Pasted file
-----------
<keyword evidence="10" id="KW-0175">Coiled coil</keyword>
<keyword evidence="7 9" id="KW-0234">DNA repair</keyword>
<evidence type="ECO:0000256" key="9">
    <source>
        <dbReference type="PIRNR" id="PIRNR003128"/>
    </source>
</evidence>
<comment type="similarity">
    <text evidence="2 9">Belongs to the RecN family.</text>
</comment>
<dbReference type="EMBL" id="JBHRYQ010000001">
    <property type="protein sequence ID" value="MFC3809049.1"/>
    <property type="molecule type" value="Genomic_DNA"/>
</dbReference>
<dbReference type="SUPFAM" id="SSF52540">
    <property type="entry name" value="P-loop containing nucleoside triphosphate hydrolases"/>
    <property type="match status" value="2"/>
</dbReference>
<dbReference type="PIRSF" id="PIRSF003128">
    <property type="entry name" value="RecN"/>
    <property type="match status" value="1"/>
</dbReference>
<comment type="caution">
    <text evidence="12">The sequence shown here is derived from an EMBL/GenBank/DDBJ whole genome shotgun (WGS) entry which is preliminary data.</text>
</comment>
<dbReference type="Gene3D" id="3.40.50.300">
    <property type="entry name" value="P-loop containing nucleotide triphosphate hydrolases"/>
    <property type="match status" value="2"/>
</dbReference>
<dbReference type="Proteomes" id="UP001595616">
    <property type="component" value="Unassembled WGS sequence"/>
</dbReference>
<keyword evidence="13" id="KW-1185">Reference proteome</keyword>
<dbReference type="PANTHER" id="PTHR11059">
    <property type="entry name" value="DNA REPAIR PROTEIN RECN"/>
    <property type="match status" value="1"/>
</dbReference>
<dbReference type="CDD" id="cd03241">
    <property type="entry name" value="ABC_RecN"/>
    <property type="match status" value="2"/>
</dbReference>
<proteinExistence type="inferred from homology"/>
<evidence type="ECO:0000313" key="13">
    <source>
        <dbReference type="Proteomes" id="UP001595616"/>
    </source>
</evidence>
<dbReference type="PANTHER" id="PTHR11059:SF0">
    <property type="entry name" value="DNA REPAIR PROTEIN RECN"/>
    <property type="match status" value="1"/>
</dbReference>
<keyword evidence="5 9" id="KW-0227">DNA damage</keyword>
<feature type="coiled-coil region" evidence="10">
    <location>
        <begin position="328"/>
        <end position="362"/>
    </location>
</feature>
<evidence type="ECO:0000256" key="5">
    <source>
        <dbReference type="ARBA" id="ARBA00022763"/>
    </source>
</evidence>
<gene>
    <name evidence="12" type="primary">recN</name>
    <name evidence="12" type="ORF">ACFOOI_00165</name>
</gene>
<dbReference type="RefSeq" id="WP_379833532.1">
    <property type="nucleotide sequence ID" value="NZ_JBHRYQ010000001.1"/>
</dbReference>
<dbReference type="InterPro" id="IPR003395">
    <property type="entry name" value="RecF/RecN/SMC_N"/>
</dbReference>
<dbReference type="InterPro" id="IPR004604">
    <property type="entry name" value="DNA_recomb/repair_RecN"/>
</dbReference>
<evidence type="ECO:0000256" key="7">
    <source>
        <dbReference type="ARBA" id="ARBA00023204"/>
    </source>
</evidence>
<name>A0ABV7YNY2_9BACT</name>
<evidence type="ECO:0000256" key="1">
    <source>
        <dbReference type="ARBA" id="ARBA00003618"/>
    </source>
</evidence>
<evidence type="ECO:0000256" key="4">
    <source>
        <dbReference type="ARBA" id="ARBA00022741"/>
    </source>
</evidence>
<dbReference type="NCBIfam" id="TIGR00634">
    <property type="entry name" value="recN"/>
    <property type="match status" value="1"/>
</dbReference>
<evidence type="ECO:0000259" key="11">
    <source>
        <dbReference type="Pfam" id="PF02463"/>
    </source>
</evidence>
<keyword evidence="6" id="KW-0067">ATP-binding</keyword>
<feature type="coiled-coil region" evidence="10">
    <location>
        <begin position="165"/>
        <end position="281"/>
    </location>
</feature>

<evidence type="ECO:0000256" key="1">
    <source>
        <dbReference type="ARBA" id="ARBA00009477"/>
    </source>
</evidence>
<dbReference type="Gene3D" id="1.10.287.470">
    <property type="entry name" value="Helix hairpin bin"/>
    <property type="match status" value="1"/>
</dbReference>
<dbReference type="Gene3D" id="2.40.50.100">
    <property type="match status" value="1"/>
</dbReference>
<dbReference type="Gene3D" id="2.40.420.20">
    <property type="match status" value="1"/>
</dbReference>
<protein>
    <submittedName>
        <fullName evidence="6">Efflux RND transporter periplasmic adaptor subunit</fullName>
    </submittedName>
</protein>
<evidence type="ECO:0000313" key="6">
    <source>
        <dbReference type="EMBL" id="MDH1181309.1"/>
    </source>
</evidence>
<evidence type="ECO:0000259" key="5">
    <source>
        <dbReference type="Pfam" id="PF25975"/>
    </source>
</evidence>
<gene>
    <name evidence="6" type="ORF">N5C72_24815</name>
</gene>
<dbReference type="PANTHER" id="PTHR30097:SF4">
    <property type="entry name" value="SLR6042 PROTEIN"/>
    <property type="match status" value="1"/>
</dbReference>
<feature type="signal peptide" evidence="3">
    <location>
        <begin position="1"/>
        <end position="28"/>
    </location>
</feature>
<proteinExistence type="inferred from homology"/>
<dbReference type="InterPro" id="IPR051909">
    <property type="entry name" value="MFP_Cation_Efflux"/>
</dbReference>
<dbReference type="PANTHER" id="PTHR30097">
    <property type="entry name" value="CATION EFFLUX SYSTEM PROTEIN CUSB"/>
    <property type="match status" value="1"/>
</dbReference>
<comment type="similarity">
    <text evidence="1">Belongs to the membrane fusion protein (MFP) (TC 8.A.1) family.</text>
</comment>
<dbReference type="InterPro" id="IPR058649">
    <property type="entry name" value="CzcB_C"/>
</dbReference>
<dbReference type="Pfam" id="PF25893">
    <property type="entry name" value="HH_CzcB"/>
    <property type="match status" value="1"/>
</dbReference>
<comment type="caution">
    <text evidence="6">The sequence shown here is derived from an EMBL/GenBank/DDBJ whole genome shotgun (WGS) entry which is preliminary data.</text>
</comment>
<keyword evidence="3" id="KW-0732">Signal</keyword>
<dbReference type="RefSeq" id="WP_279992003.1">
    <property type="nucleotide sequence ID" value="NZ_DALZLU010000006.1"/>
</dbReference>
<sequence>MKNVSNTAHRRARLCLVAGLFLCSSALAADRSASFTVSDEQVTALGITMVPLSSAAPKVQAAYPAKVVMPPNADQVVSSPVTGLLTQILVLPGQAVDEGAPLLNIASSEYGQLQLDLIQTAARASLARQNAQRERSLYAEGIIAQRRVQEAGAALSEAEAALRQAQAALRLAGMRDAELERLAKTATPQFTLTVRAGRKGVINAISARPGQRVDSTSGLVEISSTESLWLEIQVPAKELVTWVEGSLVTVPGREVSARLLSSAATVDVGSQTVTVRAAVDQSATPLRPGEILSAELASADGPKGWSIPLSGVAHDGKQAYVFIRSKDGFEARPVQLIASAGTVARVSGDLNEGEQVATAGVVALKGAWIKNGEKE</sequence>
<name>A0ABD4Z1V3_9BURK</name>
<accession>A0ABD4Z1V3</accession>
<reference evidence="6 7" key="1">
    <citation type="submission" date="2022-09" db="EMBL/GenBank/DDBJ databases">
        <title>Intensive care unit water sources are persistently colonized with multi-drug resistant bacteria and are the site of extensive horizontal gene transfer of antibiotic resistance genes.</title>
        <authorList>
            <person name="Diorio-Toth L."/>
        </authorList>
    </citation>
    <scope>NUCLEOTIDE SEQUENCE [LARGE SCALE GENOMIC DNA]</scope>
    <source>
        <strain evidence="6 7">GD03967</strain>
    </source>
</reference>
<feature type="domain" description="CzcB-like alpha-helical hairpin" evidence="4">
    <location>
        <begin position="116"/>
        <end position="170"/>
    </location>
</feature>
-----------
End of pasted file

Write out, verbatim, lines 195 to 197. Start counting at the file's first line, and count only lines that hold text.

        <end position="170"/>
    </location>
</feature>